Job creation, economic growth and the progress of society in general – all these are based on data. Free movement of data is therefore of paramount importance. But are issues adequately identified and properly resolved? What are the legal, economic and regulatory challenges? The European Commission is looking for answers to these questions in a public consultation on building a European data economy. The consultation will help shape the future policy agenda and complement a possible European Commission initiative on data economy. Input is sought from businesses, NGOs, consumers, researchers, public authorities, data brokers and other stakeholders. The consultation is open until 26 April 2017.
Following a Policy Forum and Ministerial Meeting held in 2015, the OECD has begun work on understanding what impact digitalisation, technological change and the development of the digital economy will have on the future of work. The changes they are bringing about raise challenges to public policy. Its latest Policy Brief on the Future of Work highlights the impact that digital transformation is having on the workplace and the skills required to function properly in it. As a consequence, skill development policies need to be revamped. Four priorities are identified:
1) strengthen initial learning so that all students possess at least basic ICT skills and other complementary ones that can support them;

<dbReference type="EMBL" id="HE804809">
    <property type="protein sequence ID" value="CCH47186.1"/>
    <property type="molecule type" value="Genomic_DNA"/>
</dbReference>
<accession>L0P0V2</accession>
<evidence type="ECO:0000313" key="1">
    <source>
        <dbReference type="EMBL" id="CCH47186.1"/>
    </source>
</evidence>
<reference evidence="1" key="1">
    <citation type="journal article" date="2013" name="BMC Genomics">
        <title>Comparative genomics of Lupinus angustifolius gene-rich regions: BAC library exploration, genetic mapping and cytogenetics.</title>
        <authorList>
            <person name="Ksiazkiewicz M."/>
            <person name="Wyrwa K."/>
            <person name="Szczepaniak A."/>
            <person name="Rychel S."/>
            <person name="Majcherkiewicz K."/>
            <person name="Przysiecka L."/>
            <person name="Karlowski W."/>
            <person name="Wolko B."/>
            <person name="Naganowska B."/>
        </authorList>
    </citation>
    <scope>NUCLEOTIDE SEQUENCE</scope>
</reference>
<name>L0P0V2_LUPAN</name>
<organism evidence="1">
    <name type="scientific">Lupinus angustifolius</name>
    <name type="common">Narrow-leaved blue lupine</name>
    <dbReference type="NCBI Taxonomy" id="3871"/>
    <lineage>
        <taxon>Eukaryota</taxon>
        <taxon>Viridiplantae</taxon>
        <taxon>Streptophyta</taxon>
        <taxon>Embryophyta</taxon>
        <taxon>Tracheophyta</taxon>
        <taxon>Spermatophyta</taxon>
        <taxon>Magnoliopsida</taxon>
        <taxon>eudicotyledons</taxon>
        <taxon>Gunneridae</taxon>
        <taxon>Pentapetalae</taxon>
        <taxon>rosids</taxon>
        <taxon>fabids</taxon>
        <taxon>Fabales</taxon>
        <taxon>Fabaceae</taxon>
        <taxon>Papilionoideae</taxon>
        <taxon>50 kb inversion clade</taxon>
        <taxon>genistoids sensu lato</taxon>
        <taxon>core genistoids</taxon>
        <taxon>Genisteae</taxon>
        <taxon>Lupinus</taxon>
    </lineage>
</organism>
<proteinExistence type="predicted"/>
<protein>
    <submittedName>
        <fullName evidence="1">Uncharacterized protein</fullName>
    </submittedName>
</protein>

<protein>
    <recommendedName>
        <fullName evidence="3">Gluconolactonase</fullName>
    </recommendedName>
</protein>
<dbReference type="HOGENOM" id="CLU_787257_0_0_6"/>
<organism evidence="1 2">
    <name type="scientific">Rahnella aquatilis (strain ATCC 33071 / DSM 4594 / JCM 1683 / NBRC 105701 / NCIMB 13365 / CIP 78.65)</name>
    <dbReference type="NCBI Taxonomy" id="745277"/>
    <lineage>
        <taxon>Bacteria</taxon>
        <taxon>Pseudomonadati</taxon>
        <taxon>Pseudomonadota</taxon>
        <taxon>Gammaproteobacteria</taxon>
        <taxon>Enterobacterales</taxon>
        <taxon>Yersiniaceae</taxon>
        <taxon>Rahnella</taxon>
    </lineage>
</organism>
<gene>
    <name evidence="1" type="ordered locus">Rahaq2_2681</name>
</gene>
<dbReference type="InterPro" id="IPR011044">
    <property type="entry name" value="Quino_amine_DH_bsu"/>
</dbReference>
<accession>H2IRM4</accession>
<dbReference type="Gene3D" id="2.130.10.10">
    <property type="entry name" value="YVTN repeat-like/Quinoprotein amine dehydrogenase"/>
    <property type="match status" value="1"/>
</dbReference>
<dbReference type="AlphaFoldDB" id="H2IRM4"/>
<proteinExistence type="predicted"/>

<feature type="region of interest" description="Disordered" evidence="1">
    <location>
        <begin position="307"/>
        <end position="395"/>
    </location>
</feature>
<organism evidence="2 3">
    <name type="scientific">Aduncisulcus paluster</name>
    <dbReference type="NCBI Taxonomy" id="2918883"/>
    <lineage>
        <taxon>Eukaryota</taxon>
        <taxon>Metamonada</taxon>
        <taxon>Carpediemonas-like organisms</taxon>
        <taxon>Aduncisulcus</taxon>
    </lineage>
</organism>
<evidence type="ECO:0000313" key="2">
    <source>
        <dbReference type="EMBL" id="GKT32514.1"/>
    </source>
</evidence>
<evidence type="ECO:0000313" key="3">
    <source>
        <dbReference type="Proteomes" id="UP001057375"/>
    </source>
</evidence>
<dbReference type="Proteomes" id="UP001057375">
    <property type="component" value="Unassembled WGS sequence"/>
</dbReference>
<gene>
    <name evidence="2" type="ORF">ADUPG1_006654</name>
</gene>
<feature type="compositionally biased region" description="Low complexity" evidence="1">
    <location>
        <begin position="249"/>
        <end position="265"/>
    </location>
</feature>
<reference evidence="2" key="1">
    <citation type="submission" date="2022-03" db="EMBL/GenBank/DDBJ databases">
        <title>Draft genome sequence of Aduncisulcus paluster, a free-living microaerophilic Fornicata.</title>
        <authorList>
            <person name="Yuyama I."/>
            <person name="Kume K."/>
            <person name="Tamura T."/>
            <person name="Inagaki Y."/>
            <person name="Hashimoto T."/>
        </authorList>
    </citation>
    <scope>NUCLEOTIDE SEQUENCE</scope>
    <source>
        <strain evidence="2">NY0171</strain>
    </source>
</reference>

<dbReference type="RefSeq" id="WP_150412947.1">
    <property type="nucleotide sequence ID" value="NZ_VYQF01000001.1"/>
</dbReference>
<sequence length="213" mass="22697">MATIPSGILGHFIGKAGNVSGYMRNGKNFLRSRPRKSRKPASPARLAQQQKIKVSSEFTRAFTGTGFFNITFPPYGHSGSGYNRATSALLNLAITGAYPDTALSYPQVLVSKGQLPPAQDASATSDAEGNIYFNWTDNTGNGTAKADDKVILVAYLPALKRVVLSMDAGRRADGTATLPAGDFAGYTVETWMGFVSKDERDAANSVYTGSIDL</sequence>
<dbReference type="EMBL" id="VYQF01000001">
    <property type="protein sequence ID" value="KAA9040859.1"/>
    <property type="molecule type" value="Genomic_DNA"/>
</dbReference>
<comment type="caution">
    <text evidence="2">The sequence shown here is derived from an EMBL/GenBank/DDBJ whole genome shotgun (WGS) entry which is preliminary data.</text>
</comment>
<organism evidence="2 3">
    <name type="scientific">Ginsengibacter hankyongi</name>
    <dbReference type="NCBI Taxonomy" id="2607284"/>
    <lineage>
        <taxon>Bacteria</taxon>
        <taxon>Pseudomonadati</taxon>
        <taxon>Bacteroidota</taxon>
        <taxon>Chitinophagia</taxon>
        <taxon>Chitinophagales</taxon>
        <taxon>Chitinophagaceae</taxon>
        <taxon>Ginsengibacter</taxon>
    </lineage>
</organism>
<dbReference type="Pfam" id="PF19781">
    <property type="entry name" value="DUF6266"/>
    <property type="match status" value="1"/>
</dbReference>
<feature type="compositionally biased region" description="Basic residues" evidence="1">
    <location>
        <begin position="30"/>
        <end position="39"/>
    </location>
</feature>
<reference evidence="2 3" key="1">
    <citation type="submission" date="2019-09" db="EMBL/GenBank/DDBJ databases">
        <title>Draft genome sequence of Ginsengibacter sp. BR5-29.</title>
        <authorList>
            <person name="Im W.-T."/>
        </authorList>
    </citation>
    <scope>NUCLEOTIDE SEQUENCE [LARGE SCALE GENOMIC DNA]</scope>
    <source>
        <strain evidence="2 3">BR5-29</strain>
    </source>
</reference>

2) improve the measurement and prediction of skills needs, so that appropriate education and training can be provided;
3) promote better work organisation and management practices so that employers could better use the existing skills of their workers;
4) propose further incentives to motivate workers to re-skill and up-skill.
The brief notes that skills other than purely technical ones will be needed in future to thrive in the digital economy, such as numeracy skills and the capacity to work collaboratively and flexibly. In addition, the brief remarks that there is a sizeable gender gap with regard to ICT specialists in OECD countries: 5.5% are men and only 1.4% are women. This confirms the CEPIS figures. According to the brief, ICT specialists are in high demand and have good career prospects. The brief also makes a series of recommendation for skills policies to meet the challenges of a digital world.